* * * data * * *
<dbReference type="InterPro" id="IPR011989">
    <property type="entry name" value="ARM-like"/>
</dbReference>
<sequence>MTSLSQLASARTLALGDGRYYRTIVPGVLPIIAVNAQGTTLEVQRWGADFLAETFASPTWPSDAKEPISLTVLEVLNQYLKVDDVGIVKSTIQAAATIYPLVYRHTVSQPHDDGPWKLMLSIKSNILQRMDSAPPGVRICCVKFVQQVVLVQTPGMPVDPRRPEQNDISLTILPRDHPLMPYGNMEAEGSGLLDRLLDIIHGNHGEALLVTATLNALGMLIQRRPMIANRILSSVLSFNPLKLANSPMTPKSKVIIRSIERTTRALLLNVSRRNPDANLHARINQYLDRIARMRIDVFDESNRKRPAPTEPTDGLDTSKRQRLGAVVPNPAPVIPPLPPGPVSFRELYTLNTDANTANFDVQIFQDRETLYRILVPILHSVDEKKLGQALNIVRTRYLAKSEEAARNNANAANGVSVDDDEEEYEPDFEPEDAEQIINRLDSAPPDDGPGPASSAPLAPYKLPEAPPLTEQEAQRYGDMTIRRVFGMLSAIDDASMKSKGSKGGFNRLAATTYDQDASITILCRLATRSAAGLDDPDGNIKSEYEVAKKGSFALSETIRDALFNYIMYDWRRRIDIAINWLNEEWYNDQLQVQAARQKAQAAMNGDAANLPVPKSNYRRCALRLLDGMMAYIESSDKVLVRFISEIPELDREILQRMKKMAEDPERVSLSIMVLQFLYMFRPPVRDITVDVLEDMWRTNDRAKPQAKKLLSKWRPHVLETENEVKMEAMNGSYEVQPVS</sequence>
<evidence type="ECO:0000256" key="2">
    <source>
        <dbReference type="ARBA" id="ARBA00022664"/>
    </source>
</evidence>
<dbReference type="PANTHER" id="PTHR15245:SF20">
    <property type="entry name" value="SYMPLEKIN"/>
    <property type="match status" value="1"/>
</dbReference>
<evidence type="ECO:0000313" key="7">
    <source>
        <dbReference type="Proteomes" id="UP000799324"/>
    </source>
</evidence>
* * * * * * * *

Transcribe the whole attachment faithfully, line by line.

<dbReference type="InterPro" id="IPR011989">
    <property type="entry name" value="ARM-like"/>
</dbReference>
<sequence>MTSLSQLASARTLALGDGRYYRTIVPGVLPIIAVNAQGTTLEVQRWGADFLAETFASPTWPSDAKEPISLTVLEVLNQYLKVDDVGIVKSTIQAAATIYPLVYRHTVSQPHDDGPWKLMLSIKSNILQRMDSAPPGVRICCVKFVQQVVLVQTPGMPVDPRRPEQNDISLTILPRDHPLMPYGNMEAEGSGLLDRLLDIIHGNHGEALLVTATLNALGMLIQRRPMIANRILSSVLSFNPLKLANSPMTPKSKVIIRSIERTTRALLLNVSRRNPDANLHARINQYLDRIARMRIDVFDESNRKRPAPTEPTDGLDTSKRQRLGAVVPNPAPVIPPLPPGPVSFRELYTLNTDANTANFDVQIFQDRETLYRILVPILHSVDEKKLGQALNIVRTRYLAKSEEAARNNANAANGVSVDDDEEEYEPDFEPEDAEQIINRLDSAPPDDGPGPASSAPLAPYKLPEAPPLTEQEAQRYGDMTIRRVFGMLSAIDDASMKSKGSKGGFNRLAATTYDQDASITILCRLATRSAAGLDDPDGNIKSEYEVAKKGSFALSETIRDALFNYIMYDWRRRIDIAINWLNEEWYNDQLQVQAARQKAQAAMNGDAANLPVPKSNYRRCALRLLDGMMAYIESSDKVLVRFISEIPELDREILQRMKKMAEDPERVSLSIMVLQFLYMFRPPVRDITVDVLEDMWRTNDRAKPQAKKLLSKWRPHVLETENEVKMEAMNGSYEVQPVS</sequence>
<evidence type="ECO:0000256" key="2">
    <source>
        <dbReference type="ARBA" id="ARBA00022664"/>
    </source>
</evidence>
<dbReference type="PANTHER" id="PTHR15245:SF20">
    <property type="entry name" value="SYMPLEKIN"/>
    <property type="match status" value="1"/>
</dbReference>
<evidence type="ECO:0000313" key="7">
    <source>
        <dbReference type="Proteomes" id="UP000799324"/>
    </source>
</evidence>